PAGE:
Musical experience and its memory is a unique testimonial construct, arguably distinct from the more judicial process of historical testimony. From the earliest accounts arising out of the Holocaust, to recollections from survivors 65 years after the events, it speaks in a profoundly subjective manner about many difference life experiences during times of trauma. Whereas the musical form in testimony can complement and add nuance to historical readings of the Holocaust, musical testimony as a theoretical construct and practice can offer the possibility of new approaches to the Holocaust, treating survivors as living rather than dying witnesses, and preserving the Holocaust in perhaps the most durable form of testimony itself: narrative song.
So if you are interested, come to the Con on Wednesday at 4pm. The session lasts approximately an hour.
But wait … there’s more … later on in the evening on Wednesday, at Newtown Shul (Georgina St, Newtown) I am directing the inaugural rehearsal of a new choir in Sydney, dedicated completely to the performance of Yiddish song. Organised by the wonderful Clare Fester and Sean Sidky after their successful fellowship at the Yiddish Book Center in Amherst, Pennsylvania, our choir is called “Dos Pintele Syd”. The name is a pun on the famous Yiddish musical by Thomashevsky, Dos Pintele Yid, translated somewhat inadequately as “the Jewish Spark”. If you want to know a bit more about this expression, here’s a fairly good explanation on the web:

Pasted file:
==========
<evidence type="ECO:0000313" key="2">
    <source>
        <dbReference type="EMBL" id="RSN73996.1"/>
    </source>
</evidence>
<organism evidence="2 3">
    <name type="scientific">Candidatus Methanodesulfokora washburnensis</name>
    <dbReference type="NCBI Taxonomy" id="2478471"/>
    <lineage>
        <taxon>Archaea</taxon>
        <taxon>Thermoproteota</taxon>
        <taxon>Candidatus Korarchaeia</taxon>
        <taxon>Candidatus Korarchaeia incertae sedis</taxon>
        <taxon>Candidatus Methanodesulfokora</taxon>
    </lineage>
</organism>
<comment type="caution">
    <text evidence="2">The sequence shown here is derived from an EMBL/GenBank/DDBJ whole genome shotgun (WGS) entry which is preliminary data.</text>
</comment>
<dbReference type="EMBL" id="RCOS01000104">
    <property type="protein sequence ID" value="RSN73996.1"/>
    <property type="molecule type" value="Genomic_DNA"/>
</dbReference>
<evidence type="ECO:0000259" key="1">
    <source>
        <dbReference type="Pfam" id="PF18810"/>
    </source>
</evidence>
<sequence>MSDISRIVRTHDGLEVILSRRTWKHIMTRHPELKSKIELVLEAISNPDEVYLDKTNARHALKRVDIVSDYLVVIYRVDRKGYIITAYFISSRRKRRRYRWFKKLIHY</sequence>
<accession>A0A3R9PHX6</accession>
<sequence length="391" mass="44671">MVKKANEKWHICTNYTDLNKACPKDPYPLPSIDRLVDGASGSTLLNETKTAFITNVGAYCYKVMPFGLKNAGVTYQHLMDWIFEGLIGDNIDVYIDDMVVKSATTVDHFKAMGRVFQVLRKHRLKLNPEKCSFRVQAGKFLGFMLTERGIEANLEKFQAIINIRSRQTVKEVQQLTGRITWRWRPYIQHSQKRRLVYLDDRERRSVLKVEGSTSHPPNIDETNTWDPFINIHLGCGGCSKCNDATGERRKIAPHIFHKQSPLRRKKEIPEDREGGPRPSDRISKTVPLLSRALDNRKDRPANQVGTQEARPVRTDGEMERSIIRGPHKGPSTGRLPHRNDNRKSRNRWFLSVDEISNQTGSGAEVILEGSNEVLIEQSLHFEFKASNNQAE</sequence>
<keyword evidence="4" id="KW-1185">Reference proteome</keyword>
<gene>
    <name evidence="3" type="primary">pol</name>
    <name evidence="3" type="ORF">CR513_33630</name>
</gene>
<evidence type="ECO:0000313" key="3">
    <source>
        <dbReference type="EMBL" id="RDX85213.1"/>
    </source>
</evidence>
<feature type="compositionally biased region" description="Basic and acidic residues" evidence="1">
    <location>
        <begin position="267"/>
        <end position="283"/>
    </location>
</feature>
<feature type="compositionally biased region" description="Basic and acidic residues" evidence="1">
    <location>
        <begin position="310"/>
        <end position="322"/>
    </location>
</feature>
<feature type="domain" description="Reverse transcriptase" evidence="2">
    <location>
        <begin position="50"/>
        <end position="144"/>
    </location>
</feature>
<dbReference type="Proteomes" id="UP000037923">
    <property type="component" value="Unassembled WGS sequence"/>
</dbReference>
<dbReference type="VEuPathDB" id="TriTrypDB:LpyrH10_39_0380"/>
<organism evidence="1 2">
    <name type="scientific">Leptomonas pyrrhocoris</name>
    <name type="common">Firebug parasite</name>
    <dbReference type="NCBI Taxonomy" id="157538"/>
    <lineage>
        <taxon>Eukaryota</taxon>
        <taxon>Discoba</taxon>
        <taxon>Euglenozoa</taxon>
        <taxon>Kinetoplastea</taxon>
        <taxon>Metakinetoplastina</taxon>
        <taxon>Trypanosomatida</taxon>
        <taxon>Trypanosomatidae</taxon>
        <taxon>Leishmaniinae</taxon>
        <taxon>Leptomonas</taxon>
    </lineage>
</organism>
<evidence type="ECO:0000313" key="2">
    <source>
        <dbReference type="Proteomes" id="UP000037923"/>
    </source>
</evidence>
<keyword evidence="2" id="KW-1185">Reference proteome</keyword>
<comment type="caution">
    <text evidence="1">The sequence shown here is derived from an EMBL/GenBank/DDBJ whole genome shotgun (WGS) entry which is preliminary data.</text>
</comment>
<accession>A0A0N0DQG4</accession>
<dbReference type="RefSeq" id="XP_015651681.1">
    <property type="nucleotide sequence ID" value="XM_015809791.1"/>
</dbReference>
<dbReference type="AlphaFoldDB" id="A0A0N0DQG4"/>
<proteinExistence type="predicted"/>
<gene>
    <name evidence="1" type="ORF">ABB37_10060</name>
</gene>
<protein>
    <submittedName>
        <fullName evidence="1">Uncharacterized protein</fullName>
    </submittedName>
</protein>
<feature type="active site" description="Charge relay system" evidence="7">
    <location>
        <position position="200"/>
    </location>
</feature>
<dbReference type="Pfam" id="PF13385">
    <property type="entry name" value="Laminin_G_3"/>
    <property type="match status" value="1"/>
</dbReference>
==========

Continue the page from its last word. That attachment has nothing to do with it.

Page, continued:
Anyway, our new Yiddish choir is open to anyone who has a voice, regardless of age, gender, belief, background or hair colour. You don’t need to be able to read music, you don’t need to be able to read Yiddish, but you do need to be able to sing in tune.
I met Alice (Aliza) Herz-Sommer in her London flat in the summer of 2008. Through the generosity of an anonymous benefactor and funding from the University of Sydney (via the Kath O’Neil Scholarship, a special research scholarship for post-graduate Arts students), I travelled specifically to interview her, along with other Holocaust survivors living in the UK and Israel. Alice was a sprightly 103 years old at the time.
Alice is a gregarious and generous person, and receives visitors every day, offering coffee and cake at each sitting. After calling her from Australia to let her know I was coming specifically to interview her, I called again upon my arrival. She nominated a day and time, and I duly turned up that afternoon, digital recorder at the ready, and questions in hand and in mind.
At that time, Alice’s biography, A Garden of Eden in Hell (by Melissa Müller and Reinhard Piechocki) had been recently translated by Giles MacDonogh and published in English. I used this as the background for my various questions, but my primary focus was more upon her understanding and relationship with four most prominent composers in the Terezín ghetto (Theresienstadt): Viktor Ullmann, Gideon Klein, Hans Krása and Pavel Haas.